Chinese media hails Duterte's South China Sea policy

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(From L-R) Senate President Tito Sotto, President Rodrigo Duterte, and House Speaker Alan Peter Cayetano during the President's fourth State of the Nation Address on July 22 (FILE PHOTO)

Metro Manila (CNN Philippines, July 24) — Drawing criticisms from his home country, President Rodrigo Duterte has earned the praises of the Chinese media for his policy of restraint on the South China Sea dispute.

A column published on Global Times, China's national English-language newspaper, commended Duterte's fourth State of the Nation Address (SONA) for defending his controversial fishing agreement with Chinese President Xi Jinping. Duterte in his speech stressed that his decisions on the sea row were meant to avoid any conflict in the West Philippine Sea, or the resource-rich area in the South China Sea that is the exclusive economic zone (EEZ) of the Philippines. China claims the entire global waterway.

"Why did Duterte persist in acting in a peaceful, cooperative and restrained way in the South China Sea, despite some domestic criticism and US instigation? Because Duterte has realized that putting disputes aside and seeking cooperation with China brings most benefits to his country," columnist Li Qingqing wrote in the article published Tuesday, a day after Duterte delivered his SONA. The Global Times is under the People's Daily, official newspaper of the Communist Party of China.

The article cited the joint exploration in the South China Sea as among the Philippines' benefits from cooperating with China. The two countries signed a memorandum of understanding joint oil and gas exploration in 2018, but critics warned it could compromise Philippine sovereignty and sovereign rights.

"For the Philippines, a country that used to rely heavily on oil imports, such a joint development with China in the South China Sea not only eases Manila's pressure of imports, but also reduces its over-reliance on the international energy market. Such cooperation also improves the Philippines' energy structure and will greatly benefit the country in the long run. Instead of struggling with disputes, doesn't such win-win cooperation bring greater advantage to both sides?" the article read.

It urged other countries to follow the Philippines and China's "model for cooperation" in a bid to ease tensions in the contested waters.

"Some countries concerned, even countries outside the region, are very sensitive about China's movements in the South China Sea. These countries over-interpret China's decisions, accuse China of 'bullying,' and even sow dissension among countries in the region to benefit from it. But if these countries really hope for peace and stability in the South China Sea, they should focus on joint development rather than hyping the South China Sea issue and badmouthing China," the column read.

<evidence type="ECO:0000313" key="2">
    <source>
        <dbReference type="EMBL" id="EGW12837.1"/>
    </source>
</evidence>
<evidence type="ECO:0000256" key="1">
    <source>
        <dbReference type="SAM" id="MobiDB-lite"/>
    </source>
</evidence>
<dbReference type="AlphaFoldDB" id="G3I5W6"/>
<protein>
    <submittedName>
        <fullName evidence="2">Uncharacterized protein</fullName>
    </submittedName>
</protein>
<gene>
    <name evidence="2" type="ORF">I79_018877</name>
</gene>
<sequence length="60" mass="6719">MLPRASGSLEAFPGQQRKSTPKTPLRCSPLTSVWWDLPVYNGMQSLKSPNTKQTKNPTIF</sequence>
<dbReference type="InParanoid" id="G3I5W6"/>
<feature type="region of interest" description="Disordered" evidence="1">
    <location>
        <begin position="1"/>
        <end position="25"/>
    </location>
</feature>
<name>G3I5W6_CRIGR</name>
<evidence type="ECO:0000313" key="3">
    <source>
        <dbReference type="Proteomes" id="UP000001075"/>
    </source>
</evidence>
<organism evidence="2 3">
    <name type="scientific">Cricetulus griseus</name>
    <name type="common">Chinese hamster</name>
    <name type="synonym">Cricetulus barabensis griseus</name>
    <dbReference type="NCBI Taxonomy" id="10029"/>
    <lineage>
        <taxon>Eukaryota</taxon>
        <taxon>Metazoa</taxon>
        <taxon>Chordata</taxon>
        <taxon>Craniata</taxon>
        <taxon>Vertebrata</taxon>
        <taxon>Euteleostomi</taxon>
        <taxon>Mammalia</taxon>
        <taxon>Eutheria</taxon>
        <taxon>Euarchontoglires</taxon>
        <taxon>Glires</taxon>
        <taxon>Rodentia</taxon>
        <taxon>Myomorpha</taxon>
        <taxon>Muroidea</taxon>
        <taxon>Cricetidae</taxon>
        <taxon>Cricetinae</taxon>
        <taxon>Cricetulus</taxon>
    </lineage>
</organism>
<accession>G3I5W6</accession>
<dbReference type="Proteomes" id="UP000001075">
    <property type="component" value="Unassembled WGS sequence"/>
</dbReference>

China has been at odds with the US, which does not lay claims to the South China Sea, but conducts freedom of navigation operations and points out China's alleged militarization in the area.

In the West Philippine Sea, China has built artifical islands, blocked Filipino fishermen from fishing, and interfered in petroleum exploration, as it rejects an arbitration ruling that invalidated its sweeping claim to the area.

The article stressed that China actually "continues to restrain itself."

"Otherwise, China could have already used coercive measures to take back all the islands illegally occupied by other countries," it said. It added that China has committed to participate in negotiations on a code of conduct, which will determine the acceptable behavior in disputed waters.

Maritime experts and government officials have denounced the President's establishment of friendlier ties with China despite the East Asian giant's incursions in the West Philippine Sea. Duterte's move to allow Chinese fishing in Recto Bank, an underwater feature within the country's exclusive economic zone, has been hit as a violation of the Constitution. Critics said Duterte cannot compromise the law of the land even if it is in exchange of Filipino fishermen finally being allowed entry again to Scarborough Shoal, an area that the Philippines lost to China after a standoff in 2012.

Section 7 of Article 12 says, "The State shall protect the nation’s marine wealth in its archipelagic waters, territorial sea, and exclusive economic zone, and reserve its use and enjoyment exclusively to Filipino citizens."

But the Palace has said this provision is "subordinate" to the President's prime duty to protect Filipinos' lives. In his SONA, Duterte promised to stop China from fishing in the West Philippine Sea "in due time."

“The West Philippine Sea is ours. No ifs and buts,” Duterte said in his SONA. But he quickly added the government has to “temper” its actions “with the times and reality we face today," recalling how Xi warned him there would be "trouble" if the Philippines drills for oil in the West Philippine Sea.